Organizers: Jason Stevens, Senior Research Investigator II, Bristol-Myers Squibb; Jared Piper, Pfizer
Identification of expedient and resource-efficient synthetic routes and the implementation of an optimal combination of catalysts and reagents for an organic transformation are key endeavors that exemplify green chemistry in practice. This session will focus on in silico techniques that look to deliver synthetic efficiency, atom economy and minimize waste production. Artificial intelligence (AI), machine learning (ML), and predictive analytics (PA) that harness powerful algorithms to improve synthetic routes or chemical reactions from first principles will comprise the majority of the session, as well as what is needed to get started on this important and growing topic in the chemical sciences.
Organizer: David Leahy, Associate Director, Process Chemistry Development, Takeda Pharmaceuticals
The development of new synthetic methodologies and strategies has been the cornerstone upon which sustainable industrial processes are built. The pure research advances arising from academia fuel the world’s industrial innovation, while also training the scientific leaders of tomorrow. This special session highlights the research of graduate students and post-doctoral fellows across the broader organic chemistry community which has the potential to impact sustainable industrial chemistry.
**Students accepted to speak in this session will receive a travel award, provided by the ACS GCI Pharmaceutical Roundtable.**
Get the details of the Travel Awards here.
Organizer: Michael Kopach, Senior Research Advisor, Eli Lilly
Peptides have gained increased interest as therapeutics over the past few decades, largely due to their advantageous properties including high specificity and affinity, as well as superior safety and tolerance. These properties make peptide drugs more desirable than small molecule drugs in select disease classes including cancer, diabetes, degenerative and infectious diseases. Currently, there are over 60 FDA approved peptide drugs on the market and over 600 either in clinical trials or pre-clinical development. Peptide-based therapeutic agents have the potential to replace many existing small molecule-based therapies in the near future. Likewise great strides have been made in oligonucleotide therapies and delivery technologies over the past five years.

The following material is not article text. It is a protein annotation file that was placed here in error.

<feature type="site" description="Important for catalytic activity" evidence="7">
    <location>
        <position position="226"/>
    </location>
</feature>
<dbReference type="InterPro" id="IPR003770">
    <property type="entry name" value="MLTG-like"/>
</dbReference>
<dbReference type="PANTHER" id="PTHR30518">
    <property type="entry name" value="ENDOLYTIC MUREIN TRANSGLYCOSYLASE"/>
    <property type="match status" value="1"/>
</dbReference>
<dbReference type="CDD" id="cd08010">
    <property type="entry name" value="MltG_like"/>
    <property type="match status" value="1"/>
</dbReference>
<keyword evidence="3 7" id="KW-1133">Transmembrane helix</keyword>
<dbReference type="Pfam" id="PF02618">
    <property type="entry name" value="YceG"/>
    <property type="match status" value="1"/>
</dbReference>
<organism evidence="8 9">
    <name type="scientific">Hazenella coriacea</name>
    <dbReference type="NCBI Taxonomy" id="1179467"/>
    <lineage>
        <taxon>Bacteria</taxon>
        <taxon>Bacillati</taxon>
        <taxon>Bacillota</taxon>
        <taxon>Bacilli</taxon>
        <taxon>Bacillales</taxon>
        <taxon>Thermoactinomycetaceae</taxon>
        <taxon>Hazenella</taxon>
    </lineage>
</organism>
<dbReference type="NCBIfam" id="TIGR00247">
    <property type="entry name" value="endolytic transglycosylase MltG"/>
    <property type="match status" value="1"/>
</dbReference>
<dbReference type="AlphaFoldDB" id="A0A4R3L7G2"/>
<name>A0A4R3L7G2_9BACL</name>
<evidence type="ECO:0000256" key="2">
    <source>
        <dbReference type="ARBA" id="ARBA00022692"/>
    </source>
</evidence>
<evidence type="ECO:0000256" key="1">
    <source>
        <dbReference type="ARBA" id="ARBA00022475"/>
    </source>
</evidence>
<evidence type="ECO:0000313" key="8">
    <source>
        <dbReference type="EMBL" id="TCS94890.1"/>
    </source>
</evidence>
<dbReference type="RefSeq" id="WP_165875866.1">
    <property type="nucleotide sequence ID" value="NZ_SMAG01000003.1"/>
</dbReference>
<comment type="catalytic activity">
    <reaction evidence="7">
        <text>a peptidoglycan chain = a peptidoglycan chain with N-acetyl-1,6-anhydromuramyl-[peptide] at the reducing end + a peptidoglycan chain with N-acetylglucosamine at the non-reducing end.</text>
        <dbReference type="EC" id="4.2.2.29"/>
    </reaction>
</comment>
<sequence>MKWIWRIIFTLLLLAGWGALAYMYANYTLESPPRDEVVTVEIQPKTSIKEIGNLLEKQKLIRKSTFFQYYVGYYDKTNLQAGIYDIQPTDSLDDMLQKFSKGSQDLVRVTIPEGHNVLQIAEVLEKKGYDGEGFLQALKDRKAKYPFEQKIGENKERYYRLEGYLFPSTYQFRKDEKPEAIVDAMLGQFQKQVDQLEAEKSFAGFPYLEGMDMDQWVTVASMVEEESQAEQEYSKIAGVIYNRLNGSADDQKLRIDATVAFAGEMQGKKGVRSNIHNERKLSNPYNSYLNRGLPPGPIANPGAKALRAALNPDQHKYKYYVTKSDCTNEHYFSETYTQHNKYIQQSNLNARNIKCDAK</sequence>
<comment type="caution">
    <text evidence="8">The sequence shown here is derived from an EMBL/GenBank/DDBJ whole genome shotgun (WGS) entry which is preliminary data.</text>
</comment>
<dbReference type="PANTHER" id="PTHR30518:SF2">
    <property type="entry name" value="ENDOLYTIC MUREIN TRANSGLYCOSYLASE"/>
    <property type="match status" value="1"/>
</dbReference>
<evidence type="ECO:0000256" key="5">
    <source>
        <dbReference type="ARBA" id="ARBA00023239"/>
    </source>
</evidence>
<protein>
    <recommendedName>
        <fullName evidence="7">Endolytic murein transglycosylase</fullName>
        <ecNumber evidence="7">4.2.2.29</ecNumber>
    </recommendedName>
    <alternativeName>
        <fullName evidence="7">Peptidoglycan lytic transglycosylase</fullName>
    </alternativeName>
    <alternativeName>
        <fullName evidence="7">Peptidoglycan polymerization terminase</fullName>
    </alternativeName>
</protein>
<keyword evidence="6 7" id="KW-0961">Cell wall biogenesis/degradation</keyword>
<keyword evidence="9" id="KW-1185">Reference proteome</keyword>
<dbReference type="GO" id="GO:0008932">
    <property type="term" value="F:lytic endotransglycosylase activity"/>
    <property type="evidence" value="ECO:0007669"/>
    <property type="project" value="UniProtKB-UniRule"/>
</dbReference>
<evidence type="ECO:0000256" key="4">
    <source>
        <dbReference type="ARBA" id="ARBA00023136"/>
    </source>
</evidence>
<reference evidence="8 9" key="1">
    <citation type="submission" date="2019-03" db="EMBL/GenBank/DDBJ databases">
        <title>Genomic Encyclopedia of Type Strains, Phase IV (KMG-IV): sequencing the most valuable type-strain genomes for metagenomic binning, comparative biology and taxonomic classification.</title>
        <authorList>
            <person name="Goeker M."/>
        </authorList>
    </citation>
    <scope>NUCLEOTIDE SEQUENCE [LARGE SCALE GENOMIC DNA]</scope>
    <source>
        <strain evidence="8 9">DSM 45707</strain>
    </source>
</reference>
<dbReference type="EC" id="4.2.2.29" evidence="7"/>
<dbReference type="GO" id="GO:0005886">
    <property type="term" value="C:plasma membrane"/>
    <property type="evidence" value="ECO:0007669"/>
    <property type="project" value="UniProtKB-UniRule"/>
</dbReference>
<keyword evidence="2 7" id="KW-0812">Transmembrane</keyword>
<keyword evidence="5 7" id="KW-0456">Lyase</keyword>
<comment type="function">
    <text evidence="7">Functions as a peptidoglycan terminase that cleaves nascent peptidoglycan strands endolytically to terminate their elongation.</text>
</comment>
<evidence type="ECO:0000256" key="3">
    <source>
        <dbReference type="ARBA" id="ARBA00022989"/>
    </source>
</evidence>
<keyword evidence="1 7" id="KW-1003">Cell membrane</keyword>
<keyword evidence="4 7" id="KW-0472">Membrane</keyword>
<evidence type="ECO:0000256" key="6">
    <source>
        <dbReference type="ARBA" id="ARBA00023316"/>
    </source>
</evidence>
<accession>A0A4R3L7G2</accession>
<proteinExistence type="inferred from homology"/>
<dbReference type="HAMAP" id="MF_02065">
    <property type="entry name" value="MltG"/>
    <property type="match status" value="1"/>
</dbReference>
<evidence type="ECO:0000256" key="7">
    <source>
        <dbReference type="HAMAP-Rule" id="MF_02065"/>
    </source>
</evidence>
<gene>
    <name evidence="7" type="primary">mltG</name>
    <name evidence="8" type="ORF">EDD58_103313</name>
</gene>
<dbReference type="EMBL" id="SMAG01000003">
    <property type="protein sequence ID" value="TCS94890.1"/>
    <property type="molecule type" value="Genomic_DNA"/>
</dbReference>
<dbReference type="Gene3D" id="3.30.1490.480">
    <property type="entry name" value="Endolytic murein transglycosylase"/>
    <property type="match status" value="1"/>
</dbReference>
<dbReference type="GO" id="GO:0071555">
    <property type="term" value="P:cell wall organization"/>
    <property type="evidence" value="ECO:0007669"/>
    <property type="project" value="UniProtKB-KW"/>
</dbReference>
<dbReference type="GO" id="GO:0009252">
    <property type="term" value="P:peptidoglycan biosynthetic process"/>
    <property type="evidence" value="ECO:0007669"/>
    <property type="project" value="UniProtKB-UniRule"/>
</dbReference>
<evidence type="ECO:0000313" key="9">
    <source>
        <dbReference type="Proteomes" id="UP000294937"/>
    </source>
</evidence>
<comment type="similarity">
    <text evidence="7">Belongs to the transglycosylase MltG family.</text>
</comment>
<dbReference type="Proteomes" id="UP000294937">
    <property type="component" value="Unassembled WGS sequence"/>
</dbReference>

Compared to the synthetic processes for small molecule drugs, the environmental impact of this technology has not garnered much attention, in part because the high potency of peptide and oligonucleotide drugs has rendered supply needs significantly lower than traditional small molecule drugs. However, market forecasts indicate potential for a significant increase in high volume peptide and oligonucleotide processes. Recent investigations have revealed that, on average, producing 1 kg of peptide or oligonucleotide products require over 5 to 15 metric tons of solvent, significantly higher than all types of synthetic small molecule. In addition, the current state of the art in peptide and oligonucleotide syntheses utilize primarily legacy technologies, with little focus on green chemistry and engineering with multiple usages of highly hazardous reagents and solvents. Contributing to the poor environmental profile for peptide and oligonucleotide products is the ubiquitous use of chromatography. Recognizing these unmet environmental needs the ACS Pharmaceutical Roundtable recently founded a team focused on improving sustainability practices in peptide and oligonucleotide syntheses. The groups initial contribution is focused on stimulating innovations in peptide syntheses (J. Org. Chem., 2019, 84 (8), pp 4615–4628). This session will explore how improved synthetic methodologies, safer coupling reagents, solvent selection, and minimization of chromatography play a vital role in improving the sustainability both peptide and oligonucleotide syntheses.
Organizers: Cindy Hong, Sr. Scientist, Merck; Kevin Maloney
The facile access to engineered enzymes has led to the widespread adoption of biocatalysis in complex molecule synthesis in both academic as well as industrial laboratories. This session will attempt to highlight the mostly untapped potential of bio-catalysis and protein engineering in developing new synthetic methodologies that unlock new chemical space and are green and sustainable. In addition, the session will highlight the chemistry and engineering challenges associated with developing biocatalytic transformations, and how computational chemistry along with a detailed mechanistic understanding can aid in developing robust processes.